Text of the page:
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Israeli National Anthem arranged for Brass Quintet, called the Hatvika.
The melody for Hatikvah derives from La Mantovana, a 16th-century Italian song, composed by Giuseppe Cenci (Giuseppino del Biado) ca. 1600 with the text "Fuggi, fuggi, fuggi da questo cielo". Its earliest known appearance in print was in the del Biado’s collection of madrigals. It was later known in early 17th-century Italy as Ballo di Mantova. This melody gained wide currency in Renaissance Europe, under various titles, such as the Pod Krakowem (folk song) (in Polish), Cucuruz cu frunza-n sus [Maize with up-standing leaves] (in Romanian) and the Kateryna Kucheryava (in Ukrainian). This melody was also famously used by the Czech composer Bedřich Smetana in his symphonic poem celebrating Bohemia, Má vlast, as Vltava (Die Moldau).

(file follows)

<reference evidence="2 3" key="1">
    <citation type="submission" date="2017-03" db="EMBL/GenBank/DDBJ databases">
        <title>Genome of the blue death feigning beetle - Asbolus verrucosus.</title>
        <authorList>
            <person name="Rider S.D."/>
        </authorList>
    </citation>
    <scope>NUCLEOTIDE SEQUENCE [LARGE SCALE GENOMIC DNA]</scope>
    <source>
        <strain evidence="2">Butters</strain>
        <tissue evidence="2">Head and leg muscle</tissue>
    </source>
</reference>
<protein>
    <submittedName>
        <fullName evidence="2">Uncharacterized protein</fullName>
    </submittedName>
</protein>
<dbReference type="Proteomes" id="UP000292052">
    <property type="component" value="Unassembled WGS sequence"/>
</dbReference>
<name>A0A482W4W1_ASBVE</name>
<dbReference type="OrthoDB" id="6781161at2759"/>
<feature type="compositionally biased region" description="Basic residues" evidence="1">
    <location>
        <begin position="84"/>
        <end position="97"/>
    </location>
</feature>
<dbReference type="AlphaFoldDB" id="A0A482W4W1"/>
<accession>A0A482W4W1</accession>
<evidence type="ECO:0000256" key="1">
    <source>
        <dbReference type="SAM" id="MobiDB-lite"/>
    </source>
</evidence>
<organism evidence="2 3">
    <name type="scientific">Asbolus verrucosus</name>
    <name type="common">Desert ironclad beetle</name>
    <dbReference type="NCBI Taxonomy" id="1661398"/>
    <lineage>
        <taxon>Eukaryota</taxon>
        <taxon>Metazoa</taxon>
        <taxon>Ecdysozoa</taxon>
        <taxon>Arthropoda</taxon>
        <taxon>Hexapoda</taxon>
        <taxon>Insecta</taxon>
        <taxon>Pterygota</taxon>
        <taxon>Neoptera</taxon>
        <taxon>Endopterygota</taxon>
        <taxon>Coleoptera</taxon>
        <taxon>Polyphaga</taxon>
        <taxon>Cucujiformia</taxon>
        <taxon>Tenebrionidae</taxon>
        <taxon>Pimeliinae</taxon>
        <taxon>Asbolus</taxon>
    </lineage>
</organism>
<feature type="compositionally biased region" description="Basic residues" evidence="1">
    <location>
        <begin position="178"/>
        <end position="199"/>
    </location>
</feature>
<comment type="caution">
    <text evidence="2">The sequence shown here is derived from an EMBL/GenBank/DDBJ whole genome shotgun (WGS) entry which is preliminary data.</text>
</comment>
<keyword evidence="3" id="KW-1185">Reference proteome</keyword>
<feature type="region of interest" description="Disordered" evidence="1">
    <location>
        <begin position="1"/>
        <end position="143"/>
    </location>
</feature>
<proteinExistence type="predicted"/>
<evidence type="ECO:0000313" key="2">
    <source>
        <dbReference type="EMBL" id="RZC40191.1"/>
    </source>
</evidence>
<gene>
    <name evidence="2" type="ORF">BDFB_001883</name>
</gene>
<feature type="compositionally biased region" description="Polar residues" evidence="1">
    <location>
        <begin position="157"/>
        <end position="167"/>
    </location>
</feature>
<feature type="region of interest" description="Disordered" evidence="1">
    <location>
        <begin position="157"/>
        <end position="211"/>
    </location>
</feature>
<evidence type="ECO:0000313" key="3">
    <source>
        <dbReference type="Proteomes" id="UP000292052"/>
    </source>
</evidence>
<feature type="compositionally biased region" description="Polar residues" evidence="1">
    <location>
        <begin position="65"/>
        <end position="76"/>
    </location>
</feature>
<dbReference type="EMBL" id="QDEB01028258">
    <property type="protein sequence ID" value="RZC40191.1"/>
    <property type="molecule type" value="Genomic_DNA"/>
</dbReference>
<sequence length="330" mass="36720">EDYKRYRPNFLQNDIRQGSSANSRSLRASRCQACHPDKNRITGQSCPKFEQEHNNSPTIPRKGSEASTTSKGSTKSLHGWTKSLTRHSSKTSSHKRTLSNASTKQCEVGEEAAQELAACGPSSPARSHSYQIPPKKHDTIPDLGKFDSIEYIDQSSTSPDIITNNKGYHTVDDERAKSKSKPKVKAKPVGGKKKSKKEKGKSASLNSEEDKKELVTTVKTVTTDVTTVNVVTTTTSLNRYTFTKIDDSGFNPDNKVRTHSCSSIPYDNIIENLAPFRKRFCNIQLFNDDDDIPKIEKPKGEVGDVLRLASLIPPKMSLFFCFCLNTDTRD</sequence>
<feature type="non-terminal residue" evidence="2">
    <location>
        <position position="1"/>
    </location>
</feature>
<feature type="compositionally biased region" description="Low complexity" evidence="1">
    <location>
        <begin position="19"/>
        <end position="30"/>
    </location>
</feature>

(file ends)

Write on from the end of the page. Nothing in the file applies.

The adaptation of the music for Hatikvah was done by Samuel Cohen in 1888. Cohen himself recalled many years later that he had hummed Hatikvah based on the melody from the song he had heard in Romania, Carul cu boi [The Ox Driven Cart].
The harmony of Hatikvah follows a minor scale, which is often perceived as mournful in tone and is rarely encountered in national anthems. There is a modulating shift to Major key as the words Tikvatenu and Hatikva appear, both mingled with a romantic octave leap which gives new dramatic energy to the melodic line. As the title "The Hope" and the words suggest, the import of the song is optimistic and the overall spirit uplifting.
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